Too many people still risk their lives trying to access the island without understanding the tides in Weston Bay. The way across looks benign at low tide but soon catches up with the unwary.
Although it is derelict and falling into the sea Birnbeck Island and its Pier is a fascinating and charming sight. It is connected to the mainland by the Pier but also, at low tide, by a shingle bank, known locally as the Cassie.
The rocky island and its Pier sit in the Bristol Channel which has the second highest range of tide in the world. The height of the water can range up to 15 meters between low and high tide. In order for this huge amount of water to get in, in the six hours between tides, it has to move very, very fast. Faster than a man can run.
The Pier was built in 1864 and the island used to be a sight of major tourist attractions with some rides and experiences which were in the forefront of entertainment. Due to neglect the Pier became more and more dangerous and the public was banned from using it in the 1970s. Only the RNLI, with its quintessential red doored lifeboat station, continued to use the island. However by 2014 the Pier became so dangerous that even the RNLI had to leave the island and set up a temporary station on Knightstone Piazza.
But the Island is still there. Its rotting Victorian buildings, large concrete aprons and long stilled clock tower can be seen from the land but access across the Pier is completely excluded, for safety concerns, by the Birnbeck Restoration Trust.
But the Cassie remains, uncovered at low tide, ready to catch the foolish and unwary.
Since we left the Island we have had many occasions to emergency launch our lifeboats because people have made their way across the shingle bank thinking to explore the damaged island. Sometimes they have managed to get back to safety before the tide completely overwhelms them but on several occasions they have been plucked from the raging waters just in time. This year has already seen four major callouts because of this problem. On one occasion the man was up to his neck in water by the time we found him. The tides rush through under the columns of the old Pier and no one can stand their force. He had minutes to live.
We always advise keeping well away from the island, even if at the time the water seems still and the way seems peaceful.
Richard Spindler, Lifeboat Operations Manager at Weston said;’ This was our old home but we would prefer not to have to go back there as it means someone is in serious trouble. If you see anyone going across to the island please call the coastguard without delay.’
RNLI notes to editors
The enclosed pictures show,
Birnbeck Island at low tide
The same area at high time
The lifeboat rescuing a man with his head nearly under water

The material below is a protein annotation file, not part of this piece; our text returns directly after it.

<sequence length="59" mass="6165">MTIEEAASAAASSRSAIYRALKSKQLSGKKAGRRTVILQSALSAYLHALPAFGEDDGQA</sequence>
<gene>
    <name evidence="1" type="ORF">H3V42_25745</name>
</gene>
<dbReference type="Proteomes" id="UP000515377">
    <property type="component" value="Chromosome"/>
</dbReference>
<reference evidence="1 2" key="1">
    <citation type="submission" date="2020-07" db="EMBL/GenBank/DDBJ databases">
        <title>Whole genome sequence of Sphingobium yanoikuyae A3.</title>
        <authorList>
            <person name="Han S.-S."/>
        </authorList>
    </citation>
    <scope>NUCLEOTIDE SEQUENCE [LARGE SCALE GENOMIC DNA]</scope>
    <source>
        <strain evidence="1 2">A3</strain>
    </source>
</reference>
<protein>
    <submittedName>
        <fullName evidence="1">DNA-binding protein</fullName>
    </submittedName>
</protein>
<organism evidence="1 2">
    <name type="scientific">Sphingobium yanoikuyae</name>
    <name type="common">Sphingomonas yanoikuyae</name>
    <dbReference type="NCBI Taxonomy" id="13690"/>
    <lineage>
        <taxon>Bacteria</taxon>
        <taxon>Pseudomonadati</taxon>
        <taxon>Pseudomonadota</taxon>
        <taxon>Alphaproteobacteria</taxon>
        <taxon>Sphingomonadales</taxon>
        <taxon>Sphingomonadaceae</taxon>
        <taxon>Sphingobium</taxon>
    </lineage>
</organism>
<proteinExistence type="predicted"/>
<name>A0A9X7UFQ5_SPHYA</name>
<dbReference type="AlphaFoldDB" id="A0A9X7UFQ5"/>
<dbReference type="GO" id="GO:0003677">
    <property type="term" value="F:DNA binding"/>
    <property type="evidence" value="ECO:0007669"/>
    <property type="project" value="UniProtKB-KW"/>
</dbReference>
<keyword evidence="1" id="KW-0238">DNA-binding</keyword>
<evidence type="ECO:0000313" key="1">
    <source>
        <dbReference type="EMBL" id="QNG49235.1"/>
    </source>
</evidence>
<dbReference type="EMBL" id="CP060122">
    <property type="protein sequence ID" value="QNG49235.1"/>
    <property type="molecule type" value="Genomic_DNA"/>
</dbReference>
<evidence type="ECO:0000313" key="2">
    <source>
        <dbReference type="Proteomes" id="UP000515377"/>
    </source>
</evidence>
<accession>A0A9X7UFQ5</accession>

Two persons clinging to the Pier legs with on minutes to live.
RNLI media contacts
For further information, please contact Weston-super-Mare RNLI Lifeboat Press Officer Glyn Hayes on 01934 824587 or Chris Lyons Deputy RNLI Lifeboat Press Officer on 07825 347697
Lifeboats in service at Weston-super-Mare
Atlantic 75 class Lifeboat named Coventry and Warwickshire
D-Class Lifeboat named Anna Stock
The station was established in 1882 at the request of the local inhabitants and moved into its current boathouse in 1902. In 2013 we had to leave our lifeboat station on Birnbeck Island as the access pier had become too dangerous. The temporary station at Knightstone is until we can get a new station built.
To find out more information about Weston-super-Mare lifeboat and for recent events, please log onto our website or contact Glyn Hayes on 01934 824587.
For more information on the RNLI please visit www.rnli.org.uk. News releases and other media resources, including RSS feeds, downloadable photos and video, are available at the RNLI Press Centre www.rnli.org.uk/press
Key facts about the RNLI
The RNLI charity saves lives at sea. Its volunteers provide a 24-hour search and rescue service around the United Kingdom and Republic of Ireland coasts. The RNLI operates over 230 lifeboat stations in the UK and Ireland and has more than 100 lifeguard units on beaches around the UK. The RNLI is independent of Coastguard and government and depends on voluntary donations and legacies to maintain its rescue service. Since the RNLI was founded in 1824 its lifeboat crews and lifeguards have saved over 137,000 lives.
A charity registered in England and Wales (209603) and Scotland (SCO37736). Charity number CHY 2678 in the Republic of Ireland
All the Best
Dr Glyn Hayes
Deputy Launching Authority
Lifeboat Press Officer
Vice Chair Weston RNLI lifeboat Management Group